The Māori Council has slammed the Government 18 months into its term for what it regards as its failure to address problems within the health sector, including the District Health Boards (DHBs), calling the model "not fit for purpose".
"I think we're 18 months into what is now not a new Government anymore, and when we have a look at the health system, predominantly, nothing much has changed," Māori Council executive director Matthew Tukaki said on TVNZ1's Breakfast this morning.
"We've got 20 District Health Boards around the country for what is a very small population, and we're not yet having a conversation about reform and, quite frankly, getting rid of that model.
Mr Tukaki went on to say: "When we have a look at what that means and the brave decisions the Government needs to make, I think the New Zealand public - Māori in particular - are ready for that conversation."
However, Mr Tukaki said the DHBs weren't the Māori Council's only concern, adding that the Ministry of Health was "recalcitrant" in addressing Kiwis' needs.
"We've had a recalcitrant Ministry of Health now for some time, and so many people have been in there to talk about many things, and the Ministry of Health pushes back and say, you know, 'We're going to engage more with Māori,' but I'd love to know where that engagement actually is.
"When we have a look at the mental health inquiry, when we have a look at suicide prevention, when we have a look at people coming up with these incredibly hurtful and derogatory ways of de-funding the disability services sector by having people shower less and carers care less to save the $100 million on the bottom line is incredible."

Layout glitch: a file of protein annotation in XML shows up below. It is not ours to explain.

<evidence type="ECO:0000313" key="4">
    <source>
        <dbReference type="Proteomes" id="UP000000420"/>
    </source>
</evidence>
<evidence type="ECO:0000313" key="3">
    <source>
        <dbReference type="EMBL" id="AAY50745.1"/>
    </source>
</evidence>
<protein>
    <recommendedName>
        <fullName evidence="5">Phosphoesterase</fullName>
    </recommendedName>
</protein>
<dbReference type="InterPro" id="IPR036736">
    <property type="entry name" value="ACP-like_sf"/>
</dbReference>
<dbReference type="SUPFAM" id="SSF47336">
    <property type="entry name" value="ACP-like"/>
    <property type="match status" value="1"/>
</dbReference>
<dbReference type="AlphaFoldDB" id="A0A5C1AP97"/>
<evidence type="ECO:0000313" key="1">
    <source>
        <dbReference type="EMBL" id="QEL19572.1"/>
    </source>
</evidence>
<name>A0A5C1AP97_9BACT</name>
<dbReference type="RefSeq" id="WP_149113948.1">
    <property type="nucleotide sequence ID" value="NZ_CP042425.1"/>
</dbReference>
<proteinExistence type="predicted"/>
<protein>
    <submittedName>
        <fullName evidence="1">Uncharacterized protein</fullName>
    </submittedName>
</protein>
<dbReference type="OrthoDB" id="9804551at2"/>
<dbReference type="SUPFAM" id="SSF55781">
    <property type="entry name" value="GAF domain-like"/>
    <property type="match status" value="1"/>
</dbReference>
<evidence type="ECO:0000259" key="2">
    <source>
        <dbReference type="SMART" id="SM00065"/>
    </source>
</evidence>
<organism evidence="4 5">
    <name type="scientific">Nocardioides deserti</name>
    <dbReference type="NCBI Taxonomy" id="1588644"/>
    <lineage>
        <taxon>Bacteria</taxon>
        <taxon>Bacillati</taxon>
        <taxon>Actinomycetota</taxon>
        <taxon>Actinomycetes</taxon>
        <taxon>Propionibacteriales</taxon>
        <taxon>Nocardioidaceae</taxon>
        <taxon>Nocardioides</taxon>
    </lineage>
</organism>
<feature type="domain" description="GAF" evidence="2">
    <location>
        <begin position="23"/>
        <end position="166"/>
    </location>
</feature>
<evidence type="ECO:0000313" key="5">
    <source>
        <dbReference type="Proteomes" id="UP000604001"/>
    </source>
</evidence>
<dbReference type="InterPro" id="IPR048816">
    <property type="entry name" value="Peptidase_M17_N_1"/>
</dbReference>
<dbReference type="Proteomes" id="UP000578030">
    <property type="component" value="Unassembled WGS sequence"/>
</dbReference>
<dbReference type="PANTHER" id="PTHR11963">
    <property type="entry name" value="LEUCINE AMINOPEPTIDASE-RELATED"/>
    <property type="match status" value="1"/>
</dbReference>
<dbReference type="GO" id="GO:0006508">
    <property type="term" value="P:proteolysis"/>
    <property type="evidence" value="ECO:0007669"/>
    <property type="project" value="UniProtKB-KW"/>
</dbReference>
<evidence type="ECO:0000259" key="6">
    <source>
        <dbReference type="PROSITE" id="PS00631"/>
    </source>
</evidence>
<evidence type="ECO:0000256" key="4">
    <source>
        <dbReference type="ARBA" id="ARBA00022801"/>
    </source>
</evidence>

Mr Tuakaki says the DHB model isn't "fit for purpose".
"It isn't about the Government necessarily - it's about the institutions that support Government policy, so the DHB model is certainly not fit for purpose and who, in anyone's country of four-and-a-half-million people, has 20 of these things costing $66 million just for executive wages? It's incredible."
Mr Tukaki also expressed concern that the Government failed to establish a mental health commission and "put the Mental Health Commissioner to work to coordinate the sector, to better inform services and connect services together" one month after they were elected.
"One month after they were elected, they should have established a mental health commission, and put the Mental Health Commissioner to work to coordinate the sector, to better inform services and connect services together, to better inform Government about what needed to be done in terms of building bridges towards the community, which is where all that is actually happening, but it's more than that- it's actually Pharmac as well. We've seen the [Wiki] Mulholland story about the life-saving, life-extending medications; we've seen the story about the weight of pressure on carers in the disabilities sector; there's aged care - there's more."
Another concern was the pay parity between "Māori nurses in the system, and non-Māori nurses", adding that Māori nurses are "sometimes paid up to 25 per cent less."
"If it was just one thing, we could manage, but we're not talking about one thing - we're talking about all things, and I think the Government needs to be bold and brave."
He said while the Māori Council has been "continuously coming up with new and creative ideas" to make changes to the current health system, it wasn't enough, with Mr Tukaki calling for a "standalone, Māori health funding authority."
"We're continuously coming up with new and creative ideas, but it's one thing for us to say, 'We have a plan, we know what needs to be done, our people know what needs to be done,' and it's another thing for the Ministry of Health to actively engage with us to get that plan in place.
"It's time we had a standalone, Māori health funding authority. We just want our own bus. We don't need to be on anyone else's bus, we're going to address the huge health disparities between Māori and non-Māori. We need to be driving that bus to a destination that's fit for purpose to Māori people."
Speaking to TVNZ1's Breakfast today, Finance Minister Grant Robertson said he disagreed with Mr Tukaki's claims and said the upcoming Budget will focus on health.